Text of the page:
Steel Mills

Tensions Escalate as USS Files Unfair Labor Charges Against USW

Written by Laura Miller

Tensions continue to escalate between US Steel and the United Steelworkers (USW) union as the two sides remain far apart on reaching a new labor agreement. On Sept. 26, the Pittsburgh-based steelmaker went so far as to file an unfair labor practice complaint with the National Labor Relations Board against the USW.


“We have continued to bargain in good faith, but, despite what the union has said, we have not received a response to our proposal from the USW since our offer on Aug. 30,” a US Steel spokeswoman told SMU in an email on Tuesday, Sept. 27.

“We remain optimistic that if we work together, we can reach an agreement that is best for all,” the spokeswoman added.

The USW did not comment but referred SMU to a text sent to members on the evening of Sept. 26 that called the charges “frivolous.”

“USS has our proposal, and it was USS who said that we were too far apart and they could not respond,” the USW text read. “We’ve made it clear we’re available to meet and bargain fairly. Instead of wasting time and money on a lame ad campaign and legal maneuvering, USS should be like its competitor and come to the bargaining table without benefit concessions and with an economic proposal that rewards its employees for their value and sacrifices.”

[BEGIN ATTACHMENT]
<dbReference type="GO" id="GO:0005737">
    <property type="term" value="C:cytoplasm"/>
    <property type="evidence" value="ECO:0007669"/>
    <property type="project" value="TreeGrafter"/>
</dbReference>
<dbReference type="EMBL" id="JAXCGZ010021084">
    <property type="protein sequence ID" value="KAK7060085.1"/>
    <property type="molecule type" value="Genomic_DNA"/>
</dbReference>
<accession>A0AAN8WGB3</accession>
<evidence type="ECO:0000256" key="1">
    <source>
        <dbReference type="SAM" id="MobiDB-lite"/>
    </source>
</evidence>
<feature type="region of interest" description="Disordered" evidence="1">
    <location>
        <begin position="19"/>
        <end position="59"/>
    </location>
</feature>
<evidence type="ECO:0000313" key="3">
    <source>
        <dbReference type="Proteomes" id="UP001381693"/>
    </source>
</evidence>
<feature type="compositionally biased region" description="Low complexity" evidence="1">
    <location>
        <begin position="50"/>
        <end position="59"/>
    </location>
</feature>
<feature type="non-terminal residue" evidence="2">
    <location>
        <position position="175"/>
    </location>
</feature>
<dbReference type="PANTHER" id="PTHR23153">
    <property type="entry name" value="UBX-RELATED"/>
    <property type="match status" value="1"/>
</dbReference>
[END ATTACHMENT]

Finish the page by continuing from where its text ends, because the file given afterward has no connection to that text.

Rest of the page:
The competitor the USW text cites is Cleveland-Cliffs, which reached a tentative labor agreement with the USW in late August, just before the Sept. 1 expiration of the prior labor contract. Both Cliffs and the USW have praised the agreement.

An Aug. 30 update from the Union shows a comparison of the deal reached with Cliffs versus US Steel’s proposal, seen below:

09.27.22 USW USS Cliffs Comparison

The prior contract between the USW and US Steel also expired on Sept. 1.

Last week, the two sides traded blows on the issue of investments made by the steelmaker at its USW-represented mills. This week, US Steel confirmed it will be indefinitely idling the No. 3 blast furnace at its union-represented Edgar Thomson works outside Pittsburgh.

By Laura Miller,

Laura Miller

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